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What Were They Thinking: Fox's awful clock management; Reid prefers FGs to TDs

Jerry Lai / USA TODAY Sports

What Were They Thinking is a weekly post that helps you relive the foolish decisions from the week in the NFL. Enjoy the insanity.

Bears overcome John Fox's shockingly bad clock management

The Bears captured their first win of the season Sunday, even though head coach John Fox appeared to be doing his best to ensure it wouldn't happen.

Fox butchered the end of both halves by completely mismanaging the clock. Late in the first half, Chicago sacked Raiders quarterback Derek Carr for a 15-yard loss, putting Oakland at its own 5-yard line with 1:20 to go. Instead of using one of his three timeouts, Fox elected to keep the clock running and allowed 40 seconds to expire before Oakland had to run a second-down play.

Fox attempted to start using his timeouts after the next play, but it was too late. The Bears didn't have time to try and get into scoring position when they eventually got the ball back after a Raiders punt, as Fox essentially wasted a possession before halftime. With Oakland that deep in its own territory, why not preserve time to try and set up a score before the break?

If you thought that was conservative, Fox one-upped himself at the end of the game. Down 20-19 in the final minute, the Bears made it to the Oakland 32 with 30 seconds to go and the clock moving. Fox still had a timeout in his pocket, but chose not to run another play and watched the clock tick down to seven seconds before using it prior to a 48-yard field-goal attempt by Robbie Gould.

Gould made the kick, but 48 yards isn't exactly a sure thing and is barely inside his range. Fox could've easily used the 20-plus seconds he wasted to try and get Gould closer.

Andy Reid loves field goals

Reid is challenging Tom Coughlin for permanent residence on this list.

Down 29-15 with a little more than nine minutes to play in the fourth quarter, the Chiefs had fourth-and-10 at the Bengals' 11-yard line. For reasons beyond comprehension, Reid opted for a field goal to make it an 11-point game. The logic in that situation was baffling, considering you're still down two scores even with the field goal. Obviously, Kansas City would've been better off going for the touchdown to cut it to a one-score game.

The Bengals scored on the next possession to make it 36-18, so what did Reid do when the Chiefs got the ball back? You guessed it: another field goal. This one came with 2:34 left and made it a two-score game, so it was slightly more justifiable, but the Chiefs might as well have gone for a touchdown there being well inside Bengals territory.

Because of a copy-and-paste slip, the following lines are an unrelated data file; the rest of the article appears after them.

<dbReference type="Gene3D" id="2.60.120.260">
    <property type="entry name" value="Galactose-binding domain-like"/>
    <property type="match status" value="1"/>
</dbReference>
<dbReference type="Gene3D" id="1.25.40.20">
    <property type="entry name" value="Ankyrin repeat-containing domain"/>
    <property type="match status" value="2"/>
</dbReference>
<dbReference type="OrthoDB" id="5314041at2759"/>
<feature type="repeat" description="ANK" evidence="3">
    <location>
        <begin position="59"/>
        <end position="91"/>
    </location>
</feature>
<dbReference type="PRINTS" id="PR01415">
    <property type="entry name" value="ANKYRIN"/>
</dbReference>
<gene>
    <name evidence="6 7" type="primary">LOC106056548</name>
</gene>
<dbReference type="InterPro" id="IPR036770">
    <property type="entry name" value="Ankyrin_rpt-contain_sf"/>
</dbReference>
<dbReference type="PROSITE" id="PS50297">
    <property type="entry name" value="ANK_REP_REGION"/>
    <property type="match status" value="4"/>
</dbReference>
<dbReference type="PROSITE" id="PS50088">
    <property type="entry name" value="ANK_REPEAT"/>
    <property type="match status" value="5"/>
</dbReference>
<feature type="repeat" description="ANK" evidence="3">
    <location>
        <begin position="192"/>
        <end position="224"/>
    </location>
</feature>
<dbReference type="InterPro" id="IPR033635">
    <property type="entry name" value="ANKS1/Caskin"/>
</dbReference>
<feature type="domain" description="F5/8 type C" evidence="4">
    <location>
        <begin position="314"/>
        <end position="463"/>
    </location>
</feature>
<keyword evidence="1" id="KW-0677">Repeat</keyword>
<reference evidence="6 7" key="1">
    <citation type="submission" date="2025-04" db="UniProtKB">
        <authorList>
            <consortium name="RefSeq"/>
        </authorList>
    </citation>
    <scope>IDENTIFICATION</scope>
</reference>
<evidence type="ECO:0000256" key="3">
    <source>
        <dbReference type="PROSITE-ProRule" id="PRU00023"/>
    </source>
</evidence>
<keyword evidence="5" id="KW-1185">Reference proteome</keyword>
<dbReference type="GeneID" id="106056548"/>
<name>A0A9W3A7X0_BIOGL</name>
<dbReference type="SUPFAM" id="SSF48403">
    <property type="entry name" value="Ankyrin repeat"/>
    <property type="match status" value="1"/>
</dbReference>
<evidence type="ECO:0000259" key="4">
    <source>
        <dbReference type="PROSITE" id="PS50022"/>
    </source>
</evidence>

Reid must have Cairo Santos on his fantasy team.

Tomlin outcoaches himself

Steelers head coach Mike Tomlin overthought things greatly in overtime Thursday night, costing his team the game.

Pittsburgh had the ball on the Baltimore 33, setting up a 50-yard field goal on fourth-and-1. Tomlin opted to go for it and Mike Vick overthrew Antonio Brown, giving the ball back to the Ravens, who won the game on the next possession. Granted, kicker Josh Scobee missed a pair of field goals earlier, but keep in mind, both teams had already had a possession in overtime, so any score wins it at that point. It's not unrealistic to think Scobee could make a 50-yarder.

Still, even if you give Tomlin the benefit of the doubt about the gamble, it doesn't excuse the play call. Why not hand it to Le'Veon Bell when you only need a yard? Bell had already wracked up 129, so putting the ball in the hands of a backup quarterback making his first start of the season was more than foolish.

Quick Hits

  • The Browns kicked a field goal with six seconds left in the first half and the ball at the Chargers' 10. They probably had time for one shot at the end zone before kicking.
  • Tramon Williams went offside on San Diego's game-winning field-goal attempt. Josh Lambo missed the 39-yarder but hit from 34 yards on the second chance.
  • Oh look, Reid is back. The Chiefs took a delay of game penalty coming out of a timeout they called.
  • Houston opted for a 53-yard field goal down 28-0 instead of going for it on fourth-and-8. Nick Novak missed the kick.
  • The Redskins punted from the Eagles' 35-yard line down 20-16 in the fourth. After the touchback, Washington gained a whopping 15 yards of field position.
  • Colts head coach Chuck Pagano froze Jags rookie kicker Jason Myers on a game-winning 53-yard kick that missed. Lucky for Pagano, though, Myers missed the second chance, too.

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